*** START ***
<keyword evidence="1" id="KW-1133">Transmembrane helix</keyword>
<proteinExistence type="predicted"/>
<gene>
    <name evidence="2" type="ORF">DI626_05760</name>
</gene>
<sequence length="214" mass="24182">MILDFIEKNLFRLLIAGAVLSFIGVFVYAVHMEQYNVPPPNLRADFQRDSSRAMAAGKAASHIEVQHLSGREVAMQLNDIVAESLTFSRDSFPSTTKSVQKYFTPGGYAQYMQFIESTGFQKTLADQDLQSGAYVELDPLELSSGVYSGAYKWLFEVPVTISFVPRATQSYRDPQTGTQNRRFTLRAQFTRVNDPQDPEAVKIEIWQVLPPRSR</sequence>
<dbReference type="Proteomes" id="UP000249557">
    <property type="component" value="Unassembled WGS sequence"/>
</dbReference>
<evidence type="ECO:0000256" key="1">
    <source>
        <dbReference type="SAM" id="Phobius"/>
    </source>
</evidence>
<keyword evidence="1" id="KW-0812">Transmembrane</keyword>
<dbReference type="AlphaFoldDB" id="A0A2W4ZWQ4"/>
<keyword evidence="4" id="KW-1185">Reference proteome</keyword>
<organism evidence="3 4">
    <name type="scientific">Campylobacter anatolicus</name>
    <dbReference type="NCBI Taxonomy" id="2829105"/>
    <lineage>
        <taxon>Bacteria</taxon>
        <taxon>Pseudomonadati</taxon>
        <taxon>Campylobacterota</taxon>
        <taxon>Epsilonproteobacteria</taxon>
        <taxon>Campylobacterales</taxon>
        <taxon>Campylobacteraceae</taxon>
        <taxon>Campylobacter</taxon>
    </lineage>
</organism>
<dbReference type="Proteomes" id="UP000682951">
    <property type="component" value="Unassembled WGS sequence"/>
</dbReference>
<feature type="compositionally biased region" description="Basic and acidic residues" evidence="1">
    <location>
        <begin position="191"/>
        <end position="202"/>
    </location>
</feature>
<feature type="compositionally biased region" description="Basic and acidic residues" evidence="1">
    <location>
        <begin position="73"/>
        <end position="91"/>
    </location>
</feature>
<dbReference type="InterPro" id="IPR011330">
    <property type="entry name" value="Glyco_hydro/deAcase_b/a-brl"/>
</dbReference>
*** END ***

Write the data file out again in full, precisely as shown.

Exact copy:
<keyword evidence="1" id="KW-1133">Transmembrane helix</keyword>
<proteinExistence type="predicted"/>
<gene>
    <name evidence="2" type="ORF">DI626_05760</name>
</gene>
<sequence length="214" mass="24182">MILDFIEKNLFRLLIAGAVLSFIGVFVYAVHMEQYNVPPPNLRADFQRDSSRAMAAGKAASHIEVQHLSGREVAMQLNDIVAESLTFSRDSFPSTTKSVQKYFTPGGYAQYMQFIESTGFQKTLADQDLQSGAYVELDPLELSSGVYSGAYKWLFEVPVTISFVPRATQSYRDPQTGTQNRRFTLRAQFTRVNDPQDPEAVKIEIWQVLPPRSR</sequence>
<dbReference type="Proteomes" id="UP000249557">
    <property type="component" value="Unassembled WGS sequence"/>
</dbReference>
<evidence type="ECO:0000256" key="1">
    <source>
        <dbReference type="SAM" id="Phobius"/>
    </source>
</evidence>
<keyword evidence="1" id="KW-0812">Transmembrane</keyword>
<dbReference type="AlphaFoldDB" id="A0A2W4ZWQ4"/>
<keyword evidence="4" id="KW-1185">Reference proteome</keyword>
<organism evidence="3 4">
    <name type="scientific">Campylobacter anatolicus</name>
    <dbReference type="NCBI Taxonomy" id="2829105"/>
    <lineage>
        <taxon>Bacteria</taxon>
        <taxon>Pseudomonadati</taxon>
        <taxon>Campylobacterota</taxon>
        <taxon>Epsilonproteobacteria</taxon>
        <taxon>Campylobacterales</taxon>
        <taxon>Campylobacteraceae</taxon>
        <taxon>Campylobacter</taxon>
    </lineage>
</organism>
<dbReference type="Proteomes" id="UP000682951">
    <property type="component" value="Unassembled WGS sequence"/>
</dbReference>
<feature type="compositionally biased region" description="Basic and acidic residues" evidence="1">
    <location>
        <begin position="191"/>
        <end position="202"/>
    </location>
</feature>
<feature type="compositionally biased region" description="Basic and acidic residues" evidence="1">
    <location>
        <begin position="73"/>
        <end position="91"/>
    </location>
</feature>
<dbReference type="InterPro" id="IPR011330">
    <property type="entry name" value="Glyco_hydro/deAcase_b/a-brl"/>
</dbReference>